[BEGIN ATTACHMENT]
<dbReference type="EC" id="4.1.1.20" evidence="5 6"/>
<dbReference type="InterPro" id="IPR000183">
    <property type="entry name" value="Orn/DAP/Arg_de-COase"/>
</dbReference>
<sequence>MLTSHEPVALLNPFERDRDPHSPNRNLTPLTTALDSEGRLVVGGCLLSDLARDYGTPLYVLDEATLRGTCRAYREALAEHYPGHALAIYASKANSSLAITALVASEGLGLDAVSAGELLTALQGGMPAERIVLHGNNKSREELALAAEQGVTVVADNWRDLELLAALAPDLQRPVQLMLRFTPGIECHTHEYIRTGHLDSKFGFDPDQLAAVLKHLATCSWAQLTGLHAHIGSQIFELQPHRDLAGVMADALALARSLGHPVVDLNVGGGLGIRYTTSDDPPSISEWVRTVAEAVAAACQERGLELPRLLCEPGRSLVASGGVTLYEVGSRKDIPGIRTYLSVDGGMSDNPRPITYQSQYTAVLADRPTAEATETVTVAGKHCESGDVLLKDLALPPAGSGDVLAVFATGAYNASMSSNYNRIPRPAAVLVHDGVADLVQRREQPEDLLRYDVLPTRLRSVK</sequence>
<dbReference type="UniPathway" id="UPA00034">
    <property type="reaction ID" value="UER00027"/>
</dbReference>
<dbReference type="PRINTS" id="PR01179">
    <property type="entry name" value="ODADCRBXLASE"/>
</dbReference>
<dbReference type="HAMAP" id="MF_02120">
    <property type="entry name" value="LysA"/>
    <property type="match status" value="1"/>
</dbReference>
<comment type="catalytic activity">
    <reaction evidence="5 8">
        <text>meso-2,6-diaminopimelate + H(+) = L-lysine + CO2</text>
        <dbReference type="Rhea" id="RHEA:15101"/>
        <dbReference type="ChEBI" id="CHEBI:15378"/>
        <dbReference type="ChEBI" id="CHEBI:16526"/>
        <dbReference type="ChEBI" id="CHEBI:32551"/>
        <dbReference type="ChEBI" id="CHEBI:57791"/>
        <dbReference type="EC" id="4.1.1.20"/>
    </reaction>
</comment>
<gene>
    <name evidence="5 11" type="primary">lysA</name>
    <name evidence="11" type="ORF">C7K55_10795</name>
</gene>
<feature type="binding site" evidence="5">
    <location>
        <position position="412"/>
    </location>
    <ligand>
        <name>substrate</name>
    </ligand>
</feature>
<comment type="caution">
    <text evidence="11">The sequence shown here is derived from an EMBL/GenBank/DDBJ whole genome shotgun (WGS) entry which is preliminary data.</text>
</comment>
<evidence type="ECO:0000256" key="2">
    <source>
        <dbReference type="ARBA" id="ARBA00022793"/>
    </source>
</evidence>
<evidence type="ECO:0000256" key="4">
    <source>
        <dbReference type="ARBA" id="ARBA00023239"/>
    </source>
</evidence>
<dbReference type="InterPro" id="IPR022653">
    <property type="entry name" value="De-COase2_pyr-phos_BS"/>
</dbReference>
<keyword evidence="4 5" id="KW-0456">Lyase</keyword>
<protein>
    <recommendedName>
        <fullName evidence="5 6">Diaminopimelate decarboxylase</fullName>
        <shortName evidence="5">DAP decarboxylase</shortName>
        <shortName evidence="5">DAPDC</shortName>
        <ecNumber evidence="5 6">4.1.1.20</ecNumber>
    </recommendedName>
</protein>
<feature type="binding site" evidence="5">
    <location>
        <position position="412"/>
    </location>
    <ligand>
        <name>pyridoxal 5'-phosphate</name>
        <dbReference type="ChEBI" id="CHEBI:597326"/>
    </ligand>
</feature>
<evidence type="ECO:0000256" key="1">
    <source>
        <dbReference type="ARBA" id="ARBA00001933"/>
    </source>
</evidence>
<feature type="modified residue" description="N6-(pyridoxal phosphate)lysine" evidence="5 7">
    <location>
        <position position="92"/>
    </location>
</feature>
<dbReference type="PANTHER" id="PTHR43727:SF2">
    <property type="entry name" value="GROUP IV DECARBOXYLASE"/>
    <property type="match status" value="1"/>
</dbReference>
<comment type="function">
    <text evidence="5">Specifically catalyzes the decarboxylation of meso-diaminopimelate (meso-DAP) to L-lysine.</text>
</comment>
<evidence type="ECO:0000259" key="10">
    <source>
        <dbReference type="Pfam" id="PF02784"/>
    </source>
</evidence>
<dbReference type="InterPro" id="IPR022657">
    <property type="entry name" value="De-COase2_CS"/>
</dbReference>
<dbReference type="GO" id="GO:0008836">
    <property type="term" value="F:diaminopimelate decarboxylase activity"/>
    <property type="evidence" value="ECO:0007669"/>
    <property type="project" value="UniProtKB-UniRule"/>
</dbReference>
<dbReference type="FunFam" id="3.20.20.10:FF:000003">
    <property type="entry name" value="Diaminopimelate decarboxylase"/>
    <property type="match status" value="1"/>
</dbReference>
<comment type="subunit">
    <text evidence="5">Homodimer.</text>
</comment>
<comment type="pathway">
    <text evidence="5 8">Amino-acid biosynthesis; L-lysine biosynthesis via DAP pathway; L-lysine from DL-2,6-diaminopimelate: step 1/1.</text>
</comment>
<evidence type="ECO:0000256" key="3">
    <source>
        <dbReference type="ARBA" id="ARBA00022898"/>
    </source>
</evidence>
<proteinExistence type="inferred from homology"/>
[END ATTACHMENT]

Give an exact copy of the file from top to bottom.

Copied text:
<dbReference type="EC" id="4.1.1.20" evidence="5 6"/>
<dbReference type="InterPro" id="IPR000183">
    <property type="entry name" value="Orn/DAP/Arg_de-COase"/>
</dbReference>
<sequence>MLTSHEPVALLNPFERDRDPHSPNRNLTPLTTALDSEGRLVVGGCLLSDLARDYGTPLYVLDEATLRGTCRAYREALAEHYPGHALAIYASKANSSLAITALVASEGLGLDAVSAGELLTALQGGMPAERIVLHGNNKSREELALAAEQGVTVVADNWRDLELLAALAPDLQRPVQLMLRFTPGIECHTHEYIRTGHLDSKFGFDPDQLAAVLKHLATCSWAQLTGLHAHIGSQIFELQPHRDLAGVMADALALARSLGHPVVDLNVGGGLGIRYTTSDDPPSISEWVRTVAEAVAAACQERGLELPRLLCEPGRSLVASGGVTLYEVGSRKDIPGIRTYLSVDGGMSDNPRPITYQSQYTAVLADRPTAEATETVTVAGKHCESGDVLLKDLALPPAGSGDVLAVFATGAYNASMSSNYNRIPRPAAVLVHDGVADLVQRREQPEDLLRYDVLPTRLRSVK</sequence>
<dbReference type="UniPathway" id="UPA00034">
    <property type="reaction ID" value="UER00027"/>
</dbReference>
<dbReference type="PRINTS" id="PR01179">
    <property type="entry name" value="ODADCRBXLASE"/>
</dbReference>
<dbReference type="HAMAP" id="MF_02120">
    <property type="entry name" value="LysA"/>
    <property type="match status" value="1"/>
</dbReference>
<comment type="catalytic activity">
    <reaction evidence="5 8">
        <text>meso-2,6-diaminopimelate + H(+) = L-lysine + CO2</text>
        <dbReference type="Rhea" id="RHEA:15101"/>
        <dbReference type="ChEBI" id="CHEBI:15378"/>
        <dbReference type="ChEBI" id="CHEBI:16526"/>
        <dbReference type="ChEBI" id="CHEBI:32551"/>
        <dbReference type="ChEBI" id="CHEBI:57791"/>
        <dbReference type="EC" id="4.1.1.20"/>
    </reaction>
</comment>
<gene>
    <name evidence="5 11" type="primary">lysA</name>
    <name evidence="11" type="ORF">C7K55_10795</name>
</gene>
<feature type="binding site" evidence="5">
    <location>
        <position position="412"/>
    </location>
    <ligand>
        <name>substrate</name>
    </ligand>
</feature>
<comment type="caution">
    <text evidence="11">The sequence shown here is derived from an EMBL/GenBank/DDBJ whole genome shotgun (WGS) entry which is preliminary data.</text>
</comment>
<evidence type="ECO:0000256" key="2">
    <source>
        <dbReference type="ARBA" id="ARBA00022793"/>
    </source>
</evidence>
<evidence type="ECO:0000256" key="4">
    <source>
        <dbReference type="ARBA" id="ARBA00023239"/>
    </source>
</evidence>
<dbReference type="InterPro" id="IPR022653">
    <property type="entry name" value="De-COase2_pyr-phos_BS"/>
</dbReference>
<keyword evidence="4 5" id="KW-0456">Lyase</keyword>
<protein>
    <recommendedName>
        <fullName evidence="5 6">Diaminopimelate decarboxylase</fullName>
        <shortName evidence="5">DAP decarboxylase</shortName>
        <shortName evidence="5">DAPDC</shortName>
        <ecNumber evidence="5 6">4.1.1.20</ecNumber>
    </recommendedName>
</protein>
<feature type="binding site" evidence="5">
    <location>
        <position position="412"/>
    </location>
    <ligand>
        <name>pyridoxal 5'-phosphate</name>
        <dbReference type="ChEBI" id="CHEBI:597326"/>
    </ligand>
</feature>
<evidence type="ECO:0000256" key="1">
    <source>
        <dbReference type="ARBA" id="ARBA00001933"/>
    </source>
</evidence>
<feature type="modified residue" description="N6-(pyridoxal phosphate)lysine" evidence="5 7">
    <location>
        <position position="92"/>
    </location>
</feature>
<dbReference type="PANTHER" id="PTHR43727:SF2">
    <property type="entry name" value="GROUP IV DECARBOXYLASE"/>
    <property type="match status" value="1"/>
</dbReference>
<comment type="function">
    <text evidence="5">Specifically catalyzes the decarboxylation of meso-diaminopimelate (meso-DAP) to L-lysine.</text>
</comment>
<evidence type="ECO:0000259" key="10">
    <source>
        <dbReference type="Pfam" id="PF02784"/>
    </source>
</evidence>
<dbReference type="InterPro" id="IPR022657">
    <property type="entry name" value="De-COase2_CS"/>
</dbReference>
<dbReference type="GO" id="GO:0008836">
    <property type="term" value="F:diaminopimelate decarboxylase activity"/>
    <property type="evidence" value="ECO:0007669"/>
    <property type="project" value="UniProtKB-UniRule"/>
</dbReference>
<dbReference type="FunFam" id="3.20.20.10:FF:000003">
    <property type="entry name" value="Diaminopimelate decarboxylase"/>
    <property type="match status" value="1"/>
</dbReference>
<comment type="subunit">
    <text evidence="5">Homodimer.</text>
</comment>
<comment type="pathway">
    <text evidence="5 8">Amino-acid biosynthesis; L-lysine biosynthesis via DAP pathway; L-lysine from DL-2,6-diaminopimelate: step 1/1.</text>
</comment>
<evidence type="ECO:0000256" key="3">
    <source>
        <dbReference type="ARBA" id="ARBA00022898"/>
    </source>
</evidence>
<proteinExistence type="inferred from homology"/>